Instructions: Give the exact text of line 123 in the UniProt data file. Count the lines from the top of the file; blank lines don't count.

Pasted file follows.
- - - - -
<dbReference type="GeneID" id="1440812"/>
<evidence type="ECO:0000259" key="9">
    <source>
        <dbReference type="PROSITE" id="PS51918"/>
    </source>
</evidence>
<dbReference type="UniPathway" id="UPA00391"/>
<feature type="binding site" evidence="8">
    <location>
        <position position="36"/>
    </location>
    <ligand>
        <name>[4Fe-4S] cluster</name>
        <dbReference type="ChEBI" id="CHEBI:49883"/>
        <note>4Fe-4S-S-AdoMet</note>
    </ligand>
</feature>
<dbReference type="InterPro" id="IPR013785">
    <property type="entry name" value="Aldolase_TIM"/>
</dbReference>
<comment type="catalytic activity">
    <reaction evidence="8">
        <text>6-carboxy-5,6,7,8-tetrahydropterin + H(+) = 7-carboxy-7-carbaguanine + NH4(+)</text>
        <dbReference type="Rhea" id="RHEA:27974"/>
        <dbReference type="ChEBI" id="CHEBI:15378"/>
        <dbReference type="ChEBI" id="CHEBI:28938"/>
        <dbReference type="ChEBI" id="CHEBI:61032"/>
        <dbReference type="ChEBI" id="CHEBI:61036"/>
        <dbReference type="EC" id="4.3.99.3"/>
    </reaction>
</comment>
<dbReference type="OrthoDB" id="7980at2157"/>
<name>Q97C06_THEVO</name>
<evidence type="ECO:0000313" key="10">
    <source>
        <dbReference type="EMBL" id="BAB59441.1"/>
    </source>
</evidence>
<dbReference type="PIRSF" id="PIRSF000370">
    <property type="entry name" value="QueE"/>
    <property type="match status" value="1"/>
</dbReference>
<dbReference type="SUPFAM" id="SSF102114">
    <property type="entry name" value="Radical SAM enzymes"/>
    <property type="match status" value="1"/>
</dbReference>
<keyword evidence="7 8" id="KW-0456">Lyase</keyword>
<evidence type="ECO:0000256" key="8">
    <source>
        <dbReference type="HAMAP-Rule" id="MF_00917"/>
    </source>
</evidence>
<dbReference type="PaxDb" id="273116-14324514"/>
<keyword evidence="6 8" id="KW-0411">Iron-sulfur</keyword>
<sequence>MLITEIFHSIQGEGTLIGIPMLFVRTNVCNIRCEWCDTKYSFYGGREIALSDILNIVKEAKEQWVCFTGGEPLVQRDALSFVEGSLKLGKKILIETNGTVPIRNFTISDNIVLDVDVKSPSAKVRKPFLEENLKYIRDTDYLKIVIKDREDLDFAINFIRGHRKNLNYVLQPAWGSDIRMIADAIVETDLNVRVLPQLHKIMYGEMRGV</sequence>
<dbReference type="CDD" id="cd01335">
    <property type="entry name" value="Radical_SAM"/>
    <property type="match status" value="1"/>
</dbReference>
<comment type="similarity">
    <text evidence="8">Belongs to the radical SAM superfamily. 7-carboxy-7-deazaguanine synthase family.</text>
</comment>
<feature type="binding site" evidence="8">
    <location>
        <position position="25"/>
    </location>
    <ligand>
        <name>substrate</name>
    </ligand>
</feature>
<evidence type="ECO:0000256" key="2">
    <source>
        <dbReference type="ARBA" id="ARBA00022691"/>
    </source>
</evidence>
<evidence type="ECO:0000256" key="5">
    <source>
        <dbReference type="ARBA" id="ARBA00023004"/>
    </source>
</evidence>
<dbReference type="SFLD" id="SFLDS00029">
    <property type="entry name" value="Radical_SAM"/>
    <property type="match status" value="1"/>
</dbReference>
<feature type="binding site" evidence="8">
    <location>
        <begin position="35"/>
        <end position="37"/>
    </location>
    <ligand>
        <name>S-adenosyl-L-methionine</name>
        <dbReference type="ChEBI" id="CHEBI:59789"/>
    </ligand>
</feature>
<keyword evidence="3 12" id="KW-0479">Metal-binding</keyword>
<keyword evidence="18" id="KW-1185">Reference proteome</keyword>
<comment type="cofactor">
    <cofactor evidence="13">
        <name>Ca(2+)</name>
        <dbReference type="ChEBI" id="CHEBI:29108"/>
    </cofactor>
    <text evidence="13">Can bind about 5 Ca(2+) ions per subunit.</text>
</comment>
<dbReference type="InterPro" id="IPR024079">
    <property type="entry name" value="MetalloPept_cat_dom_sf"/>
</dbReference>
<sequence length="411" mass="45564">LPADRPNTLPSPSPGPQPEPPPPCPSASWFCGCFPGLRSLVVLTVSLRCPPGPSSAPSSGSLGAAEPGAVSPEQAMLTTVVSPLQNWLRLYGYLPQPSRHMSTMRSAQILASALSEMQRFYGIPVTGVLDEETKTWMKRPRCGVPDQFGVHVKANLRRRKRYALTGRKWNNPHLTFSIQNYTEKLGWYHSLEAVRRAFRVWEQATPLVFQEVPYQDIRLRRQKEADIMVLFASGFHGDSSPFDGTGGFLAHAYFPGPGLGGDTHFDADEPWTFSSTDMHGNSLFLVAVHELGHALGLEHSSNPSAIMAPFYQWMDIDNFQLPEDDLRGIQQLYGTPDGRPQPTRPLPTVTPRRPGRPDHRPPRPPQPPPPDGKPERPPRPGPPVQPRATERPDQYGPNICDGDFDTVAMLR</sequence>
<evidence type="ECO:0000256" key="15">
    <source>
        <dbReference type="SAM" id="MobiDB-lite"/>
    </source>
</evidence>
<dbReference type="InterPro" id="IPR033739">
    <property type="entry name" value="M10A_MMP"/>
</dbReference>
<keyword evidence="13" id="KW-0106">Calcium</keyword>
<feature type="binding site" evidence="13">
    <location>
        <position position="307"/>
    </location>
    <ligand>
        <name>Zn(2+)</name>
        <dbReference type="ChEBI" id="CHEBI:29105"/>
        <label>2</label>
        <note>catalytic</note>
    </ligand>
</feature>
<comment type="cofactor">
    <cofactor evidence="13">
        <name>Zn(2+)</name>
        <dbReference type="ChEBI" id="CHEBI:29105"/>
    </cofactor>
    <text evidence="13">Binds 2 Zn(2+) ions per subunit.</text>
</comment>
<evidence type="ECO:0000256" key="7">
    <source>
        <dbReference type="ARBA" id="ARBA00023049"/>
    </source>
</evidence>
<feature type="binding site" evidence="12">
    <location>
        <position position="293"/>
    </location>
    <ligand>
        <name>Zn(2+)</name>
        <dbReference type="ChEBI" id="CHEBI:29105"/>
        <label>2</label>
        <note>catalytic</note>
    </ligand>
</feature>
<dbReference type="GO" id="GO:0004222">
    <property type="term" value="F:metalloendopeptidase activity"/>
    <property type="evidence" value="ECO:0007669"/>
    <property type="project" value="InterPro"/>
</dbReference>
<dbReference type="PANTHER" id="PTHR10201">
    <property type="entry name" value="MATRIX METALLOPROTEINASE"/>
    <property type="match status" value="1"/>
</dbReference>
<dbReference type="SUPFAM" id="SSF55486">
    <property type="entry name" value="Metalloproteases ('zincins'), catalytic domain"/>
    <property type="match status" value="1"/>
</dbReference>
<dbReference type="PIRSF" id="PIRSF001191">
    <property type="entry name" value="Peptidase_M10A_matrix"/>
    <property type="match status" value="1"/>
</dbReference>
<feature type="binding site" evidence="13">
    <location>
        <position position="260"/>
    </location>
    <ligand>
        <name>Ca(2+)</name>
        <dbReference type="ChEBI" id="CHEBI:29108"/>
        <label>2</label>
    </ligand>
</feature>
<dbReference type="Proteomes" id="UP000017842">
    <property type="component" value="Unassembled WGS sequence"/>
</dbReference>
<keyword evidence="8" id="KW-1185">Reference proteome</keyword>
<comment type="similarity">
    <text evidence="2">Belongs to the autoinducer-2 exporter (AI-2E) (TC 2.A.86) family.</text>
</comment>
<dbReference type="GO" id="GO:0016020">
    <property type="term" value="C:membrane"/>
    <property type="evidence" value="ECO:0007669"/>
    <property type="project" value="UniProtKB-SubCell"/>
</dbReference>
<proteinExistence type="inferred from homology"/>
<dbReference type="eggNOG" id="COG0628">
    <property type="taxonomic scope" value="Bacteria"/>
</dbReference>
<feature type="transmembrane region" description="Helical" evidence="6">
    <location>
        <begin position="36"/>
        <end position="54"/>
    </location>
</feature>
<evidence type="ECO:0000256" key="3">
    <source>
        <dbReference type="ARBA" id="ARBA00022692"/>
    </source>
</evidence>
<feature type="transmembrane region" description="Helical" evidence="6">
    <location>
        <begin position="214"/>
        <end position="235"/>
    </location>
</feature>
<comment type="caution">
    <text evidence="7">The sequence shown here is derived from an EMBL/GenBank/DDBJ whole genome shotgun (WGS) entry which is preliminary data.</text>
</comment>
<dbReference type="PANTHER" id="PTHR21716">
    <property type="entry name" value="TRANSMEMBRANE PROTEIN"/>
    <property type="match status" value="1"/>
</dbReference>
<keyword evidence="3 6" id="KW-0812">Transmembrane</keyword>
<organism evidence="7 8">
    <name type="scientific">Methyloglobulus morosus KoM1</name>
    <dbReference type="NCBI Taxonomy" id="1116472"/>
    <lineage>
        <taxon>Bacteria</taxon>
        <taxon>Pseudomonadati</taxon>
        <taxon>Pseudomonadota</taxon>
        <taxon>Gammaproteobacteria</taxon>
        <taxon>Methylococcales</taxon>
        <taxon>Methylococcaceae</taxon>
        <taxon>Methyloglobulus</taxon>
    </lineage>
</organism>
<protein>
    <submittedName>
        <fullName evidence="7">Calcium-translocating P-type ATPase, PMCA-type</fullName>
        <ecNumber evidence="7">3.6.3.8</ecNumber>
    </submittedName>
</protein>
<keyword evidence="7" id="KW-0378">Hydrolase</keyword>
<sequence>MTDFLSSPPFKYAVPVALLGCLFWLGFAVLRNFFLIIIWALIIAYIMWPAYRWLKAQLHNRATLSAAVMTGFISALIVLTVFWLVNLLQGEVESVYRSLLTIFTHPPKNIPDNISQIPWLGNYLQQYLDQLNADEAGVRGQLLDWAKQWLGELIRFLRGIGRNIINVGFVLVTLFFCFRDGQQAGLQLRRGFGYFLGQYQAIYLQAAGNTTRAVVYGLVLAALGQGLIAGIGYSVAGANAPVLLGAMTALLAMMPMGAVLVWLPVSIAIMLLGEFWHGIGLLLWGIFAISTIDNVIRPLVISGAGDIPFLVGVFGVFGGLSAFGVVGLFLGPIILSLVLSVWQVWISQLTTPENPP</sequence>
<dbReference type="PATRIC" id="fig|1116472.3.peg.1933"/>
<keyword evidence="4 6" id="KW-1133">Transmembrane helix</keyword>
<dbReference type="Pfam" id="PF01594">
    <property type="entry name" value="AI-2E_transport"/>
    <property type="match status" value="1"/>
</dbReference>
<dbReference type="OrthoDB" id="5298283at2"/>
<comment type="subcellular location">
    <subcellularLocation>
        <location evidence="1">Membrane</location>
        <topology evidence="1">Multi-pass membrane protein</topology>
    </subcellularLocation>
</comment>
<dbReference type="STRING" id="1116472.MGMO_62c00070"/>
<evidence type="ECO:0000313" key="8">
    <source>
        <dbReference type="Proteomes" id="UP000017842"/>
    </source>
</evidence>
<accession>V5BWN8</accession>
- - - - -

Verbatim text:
        <dbReference type="ChEBI" id="CHEBI:29105"/>